We'll likely see gas prices stay right where they are, hovering at $3.50 a gallon, or get worse. The less foreign energy we consume, the higher the prices will get. The problem is that we can't make a clean break. Most of our oil still comes from foreign countries, so as long as a big chunk of our oil comes from OPEC nations, we'll still be under their ridiculous thumb.

    It's not Obama's fault, but we won't really see any alleviation at the pump for quite some time, if ever, considering that we'll likely never be able to be completely self-sufficient.

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  6. The problem with gas prices, Jack, is not that they are too high. The problem is that when you buy gas, you are not paying for all of the costs of burning that gas. Those costs include the costs of air pollution, noise pollution, health costs associated with smog, as well as the costs of global warming and other environmental destruction. In other words, every time you step on the gas, you are causing the oceans to rise which is sinking the Maldive Islands, among other places, and will force the relocation or deaths of millions. You are causing people along your route to contract asthma and emphysema. And you are not paying for that.

    If we actually made people pay the full costs of what economists call the negative externalities that they are causing, that would go a long way toward reducing our dependence on foreign sources, as well as start to reduce our severe environmental problems. And morally it is only right that we should pay for all the damage that we are causing. Why should somebody else pay?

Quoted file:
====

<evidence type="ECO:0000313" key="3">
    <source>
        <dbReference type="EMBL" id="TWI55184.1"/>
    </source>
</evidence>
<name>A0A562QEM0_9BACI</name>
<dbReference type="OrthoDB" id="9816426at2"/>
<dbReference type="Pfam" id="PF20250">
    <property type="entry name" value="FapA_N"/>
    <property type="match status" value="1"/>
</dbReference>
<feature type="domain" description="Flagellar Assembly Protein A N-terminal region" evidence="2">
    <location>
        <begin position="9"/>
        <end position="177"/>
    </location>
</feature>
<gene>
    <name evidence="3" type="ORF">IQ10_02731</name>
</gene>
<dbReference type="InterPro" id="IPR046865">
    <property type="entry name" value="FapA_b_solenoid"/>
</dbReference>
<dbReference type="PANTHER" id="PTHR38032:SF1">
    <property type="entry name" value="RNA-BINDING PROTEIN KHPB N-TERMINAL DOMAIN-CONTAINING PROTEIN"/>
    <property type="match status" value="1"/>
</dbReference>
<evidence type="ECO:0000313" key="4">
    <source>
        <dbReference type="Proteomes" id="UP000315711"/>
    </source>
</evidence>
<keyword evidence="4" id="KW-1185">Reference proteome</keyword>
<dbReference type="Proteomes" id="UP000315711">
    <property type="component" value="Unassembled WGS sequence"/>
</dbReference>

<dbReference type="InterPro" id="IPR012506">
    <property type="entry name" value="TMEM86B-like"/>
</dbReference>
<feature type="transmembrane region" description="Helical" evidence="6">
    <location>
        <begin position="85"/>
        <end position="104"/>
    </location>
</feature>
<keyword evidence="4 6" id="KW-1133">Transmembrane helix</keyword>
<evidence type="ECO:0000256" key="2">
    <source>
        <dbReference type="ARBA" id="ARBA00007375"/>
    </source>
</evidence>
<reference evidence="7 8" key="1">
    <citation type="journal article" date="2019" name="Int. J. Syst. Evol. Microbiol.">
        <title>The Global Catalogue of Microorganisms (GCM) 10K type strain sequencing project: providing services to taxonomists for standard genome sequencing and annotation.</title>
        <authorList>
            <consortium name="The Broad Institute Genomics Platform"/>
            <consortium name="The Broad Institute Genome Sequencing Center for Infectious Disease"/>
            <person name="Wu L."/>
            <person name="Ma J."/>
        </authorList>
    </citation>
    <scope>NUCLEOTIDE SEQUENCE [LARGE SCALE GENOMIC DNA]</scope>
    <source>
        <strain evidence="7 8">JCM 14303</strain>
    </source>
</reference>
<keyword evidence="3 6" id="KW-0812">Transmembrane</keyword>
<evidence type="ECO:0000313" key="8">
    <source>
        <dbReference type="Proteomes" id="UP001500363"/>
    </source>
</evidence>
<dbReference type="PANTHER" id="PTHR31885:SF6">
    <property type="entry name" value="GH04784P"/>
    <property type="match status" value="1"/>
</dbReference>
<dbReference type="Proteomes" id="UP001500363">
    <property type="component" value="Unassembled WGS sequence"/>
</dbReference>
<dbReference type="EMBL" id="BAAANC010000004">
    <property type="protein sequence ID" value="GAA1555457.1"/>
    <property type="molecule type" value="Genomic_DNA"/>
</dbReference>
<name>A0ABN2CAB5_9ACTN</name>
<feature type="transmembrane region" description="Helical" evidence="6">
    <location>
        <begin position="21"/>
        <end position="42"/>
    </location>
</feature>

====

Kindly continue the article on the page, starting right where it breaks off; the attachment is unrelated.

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  7. President Obama is a fine man and has good intentions. But it is no longer good enough to have good intentions. I am all for green energy, and I want to be sure we leave a healthy planet to the future, but this president and his administration is playing pin the tail on the donkey with blindfolds. They are trying to pick winners and losers and throwing money away all over the place. I was listening to one of guys in the energy department testify in front of Congress last night. He made a couple of salient observations.

    If the majority of these green projects we are spending billions on were ready to be successful, then venture groups would have already put together the capital and done them. And if the venture groups had already collected the capital because they thought these programs were financially feasible then we wouldn't need the reinvestment act.

    Secondly, he was very frustrated at the way the administration was forcing money out. He said they were tasked with an impossible job. He used the example of trying hook up a garden hose to distribute the water from a fire hydrant! We simply did not and do not have the infrastructure in place to put the money where it is needed, the people to decide where it goes, the oversight to prevent fraud or the programs ready to be successful on large scale. The money (like water in the example) is being wasted in almost every way.

    Like I said, I am very supportive for green energy. But holy moly, you don’t toss billions of dollars out your car window while driving down the freeway and expect them to get to your bank account. And why, in the midst of the greatest recession would you avoid doing massive energy projects in gas and oil that are here at home. Even if we cut gas and oil use by 50% in this country we are still going to be using massive amounts for the next 30-40 years. Why not employ our people and produce our energy when we know where it is and can access it here at home.